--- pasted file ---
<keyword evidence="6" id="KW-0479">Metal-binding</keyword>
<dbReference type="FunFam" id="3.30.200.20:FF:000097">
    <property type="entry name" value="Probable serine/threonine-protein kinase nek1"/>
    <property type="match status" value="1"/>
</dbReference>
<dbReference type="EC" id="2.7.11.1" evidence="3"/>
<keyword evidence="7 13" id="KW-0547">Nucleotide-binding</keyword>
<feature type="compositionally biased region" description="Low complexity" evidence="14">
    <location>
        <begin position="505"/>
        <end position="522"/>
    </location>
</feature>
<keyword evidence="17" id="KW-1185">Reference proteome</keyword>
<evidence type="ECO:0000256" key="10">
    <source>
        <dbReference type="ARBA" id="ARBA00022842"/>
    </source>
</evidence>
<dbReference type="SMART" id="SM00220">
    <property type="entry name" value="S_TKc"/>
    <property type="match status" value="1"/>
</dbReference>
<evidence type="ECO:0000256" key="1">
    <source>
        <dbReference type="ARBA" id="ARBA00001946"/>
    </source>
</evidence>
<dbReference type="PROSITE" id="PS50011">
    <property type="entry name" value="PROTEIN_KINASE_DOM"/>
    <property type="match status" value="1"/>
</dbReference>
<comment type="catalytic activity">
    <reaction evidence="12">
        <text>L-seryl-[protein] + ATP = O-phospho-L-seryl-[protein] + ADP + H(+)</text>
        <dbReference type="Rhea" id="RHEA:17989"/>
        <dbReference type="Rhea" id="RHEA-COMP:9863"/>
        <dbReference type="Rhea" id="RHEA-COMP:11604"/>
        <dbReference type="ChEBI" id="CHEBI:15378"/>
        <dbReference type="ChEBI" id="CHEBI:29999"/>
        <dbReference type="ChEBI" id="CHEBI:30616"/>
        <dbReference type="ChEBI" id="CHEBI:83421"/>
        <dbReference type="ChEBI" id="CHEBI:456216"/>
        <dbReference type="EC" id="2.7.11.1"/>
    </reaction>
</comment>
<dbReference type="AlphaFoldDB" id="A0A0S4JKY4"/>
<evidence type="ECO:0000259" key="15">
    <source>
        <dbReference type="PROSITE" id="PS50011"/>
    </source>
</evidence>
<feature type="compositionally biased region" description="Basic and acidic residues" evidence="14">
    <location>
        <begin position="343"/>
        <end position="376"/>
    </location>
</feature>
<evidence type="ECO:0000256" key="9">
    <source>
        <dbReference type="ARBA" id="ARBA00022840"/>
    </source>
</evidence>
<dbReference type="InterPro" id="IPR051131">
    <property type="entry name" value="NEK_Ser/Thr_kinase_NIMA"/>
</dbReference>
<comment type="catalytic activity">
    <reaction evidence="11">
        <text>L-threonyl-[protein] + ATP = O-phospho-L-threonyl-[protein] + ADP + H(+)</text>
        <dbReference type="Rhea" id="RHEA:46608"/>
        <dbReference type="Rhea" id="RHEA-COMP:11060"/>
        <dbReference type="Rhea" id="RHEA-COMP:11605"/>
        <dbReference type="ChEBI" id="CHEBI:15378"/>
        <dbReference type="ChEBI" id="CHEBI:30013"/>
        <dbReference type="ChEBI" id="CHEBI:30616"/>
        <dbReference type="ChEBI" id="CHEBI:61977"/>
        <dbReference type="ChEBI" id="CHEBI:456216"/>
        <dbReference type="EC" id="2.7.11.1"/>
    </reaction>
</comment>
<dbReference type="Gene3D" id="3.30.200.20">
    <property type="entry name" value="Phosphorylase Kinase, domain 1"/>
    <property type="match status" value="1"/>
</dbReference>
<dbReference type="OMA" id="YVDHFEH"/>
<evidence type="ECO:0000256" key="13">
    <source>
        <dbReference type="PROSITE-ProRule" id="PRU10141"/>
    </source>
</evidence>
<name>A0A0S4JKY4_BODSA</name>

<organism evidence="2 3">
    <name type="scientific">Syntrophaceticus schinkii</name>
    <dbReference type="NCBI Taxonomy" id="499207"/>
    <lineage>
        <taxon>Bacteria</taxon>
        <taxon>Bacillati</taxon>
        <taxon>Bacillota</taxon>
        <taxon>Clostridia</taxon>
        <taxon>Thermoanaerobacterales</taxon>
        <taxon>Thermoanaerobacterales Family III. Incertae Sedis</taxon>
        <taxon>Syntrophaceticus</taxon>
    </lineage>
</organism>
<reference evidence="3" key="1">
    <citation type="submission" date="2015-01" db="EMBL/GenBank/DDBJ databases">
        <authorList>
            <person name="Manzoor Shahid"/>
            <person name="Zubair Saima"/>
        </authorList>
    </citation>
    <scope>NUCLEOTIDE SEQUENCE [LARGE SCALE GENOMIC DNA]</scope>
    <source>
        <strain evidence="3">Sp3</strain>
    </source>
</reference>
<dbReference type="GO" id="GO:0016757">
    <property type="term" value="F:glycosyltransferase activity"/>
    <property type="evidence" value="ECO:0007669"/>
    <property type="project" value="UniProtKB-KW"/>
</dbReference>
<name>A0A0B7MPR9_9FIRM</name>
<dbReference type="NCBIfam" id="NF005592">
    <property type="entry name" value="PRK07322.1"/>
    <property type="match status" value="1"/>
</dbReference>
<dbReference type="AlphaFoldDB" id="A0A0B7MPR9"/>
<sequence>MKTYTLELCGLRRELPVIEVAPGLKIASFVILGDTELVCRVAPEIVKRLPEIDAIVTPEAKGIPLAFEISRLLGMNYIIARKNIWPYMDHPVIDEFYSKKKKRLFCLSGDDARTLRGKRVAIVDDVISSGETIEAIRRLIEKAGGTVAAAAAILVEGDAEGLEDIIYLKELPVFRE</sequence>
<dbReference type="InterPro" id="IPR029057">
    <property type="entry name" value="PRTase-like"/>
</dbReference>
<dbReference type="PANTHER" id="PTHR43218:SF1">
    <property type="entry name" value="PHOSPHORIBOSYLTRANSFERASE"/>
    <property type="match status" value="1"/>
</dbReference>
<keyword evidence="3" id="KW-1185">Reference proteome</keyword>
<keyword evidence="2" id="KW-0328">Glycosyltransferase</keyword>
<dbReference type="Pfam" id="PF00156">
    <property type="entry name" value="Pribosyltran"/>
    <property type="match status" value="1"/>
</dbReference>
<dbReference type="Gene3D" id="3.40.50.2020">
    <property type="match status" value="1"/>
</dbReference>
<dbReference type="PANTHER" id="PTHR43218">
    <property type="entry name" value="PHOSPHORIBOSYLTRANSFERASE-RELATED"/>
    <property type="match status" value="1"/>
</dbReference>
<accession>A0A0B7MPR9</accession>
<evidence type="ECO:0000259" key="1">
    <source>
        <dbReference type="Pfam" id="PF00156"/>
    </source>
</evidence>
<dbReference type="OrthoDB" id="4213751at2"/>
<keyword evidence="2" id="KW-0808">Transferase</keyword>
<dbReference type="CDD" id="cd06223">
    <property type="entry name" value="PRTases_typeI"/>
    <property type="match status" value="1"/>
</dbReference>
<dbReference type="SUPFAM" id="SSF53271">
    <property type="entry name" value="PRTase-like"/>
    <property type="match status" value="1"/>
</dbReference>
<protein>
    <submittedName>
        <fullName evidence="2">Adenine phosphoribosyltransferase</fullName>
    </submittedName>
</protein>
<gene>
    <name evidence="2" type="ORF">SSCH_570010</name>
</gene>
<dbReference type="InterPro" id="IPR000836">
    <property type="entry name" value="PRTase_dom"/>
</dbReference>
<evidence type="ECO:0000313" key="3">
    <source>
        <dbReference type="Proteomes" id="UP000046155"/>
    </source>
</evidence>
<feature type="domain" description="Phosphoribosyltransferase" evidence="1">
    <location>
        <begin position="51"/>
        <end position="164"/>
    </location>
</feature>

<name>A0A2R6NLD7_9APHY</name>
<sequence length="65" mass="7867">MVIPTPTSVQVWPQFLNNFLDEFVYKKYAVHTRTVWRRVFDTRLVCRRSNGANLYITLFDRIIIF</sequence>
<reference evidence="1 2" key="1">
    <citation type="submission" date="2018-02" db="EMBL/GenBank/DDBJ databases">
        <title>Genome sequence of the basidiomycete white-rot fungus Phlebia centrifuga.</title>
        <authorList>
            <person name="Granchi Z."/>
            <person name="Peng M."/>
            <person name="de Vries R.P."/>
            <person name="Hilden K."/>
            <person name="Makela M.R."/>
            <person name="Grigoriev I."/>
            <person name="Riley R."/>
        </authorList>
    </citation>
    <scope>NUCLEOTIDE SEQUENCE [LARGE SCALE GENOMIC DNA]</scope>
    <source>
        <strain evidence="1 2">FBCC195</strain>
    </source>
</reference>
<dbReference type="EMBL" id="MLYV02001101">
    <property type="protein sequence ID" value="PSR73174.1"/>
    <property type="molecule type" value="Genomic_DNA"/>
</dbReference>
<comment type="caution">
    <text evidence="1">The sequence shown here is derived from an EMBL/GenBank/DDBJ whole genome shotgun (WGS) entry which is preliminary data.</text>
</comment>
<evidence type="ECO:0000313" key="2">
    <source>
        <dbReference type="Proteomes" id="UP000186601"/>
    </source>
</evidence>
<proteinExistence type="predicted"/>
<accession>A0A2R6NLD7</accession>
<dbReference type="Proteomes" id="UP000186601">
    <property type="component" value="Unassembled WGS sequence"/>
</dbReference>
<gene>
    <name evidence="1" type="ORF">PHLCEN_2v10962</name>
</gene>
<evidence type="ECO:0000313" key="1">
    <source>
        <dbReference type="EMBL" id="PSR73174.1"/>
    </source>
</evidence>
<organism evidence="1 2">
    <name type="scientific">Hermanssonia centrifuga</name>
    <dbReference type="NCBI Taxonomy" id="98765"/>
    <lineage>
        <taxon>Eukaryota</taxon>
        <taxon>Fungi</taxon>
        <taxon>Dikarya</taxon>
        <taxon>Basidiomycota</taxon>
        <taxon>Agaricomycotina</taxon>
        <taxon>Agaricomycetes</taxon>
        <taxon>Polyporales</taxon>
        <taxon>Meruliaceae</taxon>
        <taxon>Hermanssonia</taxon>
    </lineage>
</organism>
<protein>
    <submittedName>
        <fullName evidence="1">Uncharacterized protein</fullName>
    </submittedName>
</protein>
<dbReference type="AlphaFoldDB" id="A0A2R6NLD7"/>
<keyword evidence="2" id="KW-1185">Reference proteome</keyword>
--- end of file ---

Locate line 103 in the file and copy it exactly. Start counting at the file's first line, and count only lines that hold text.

    </lineage>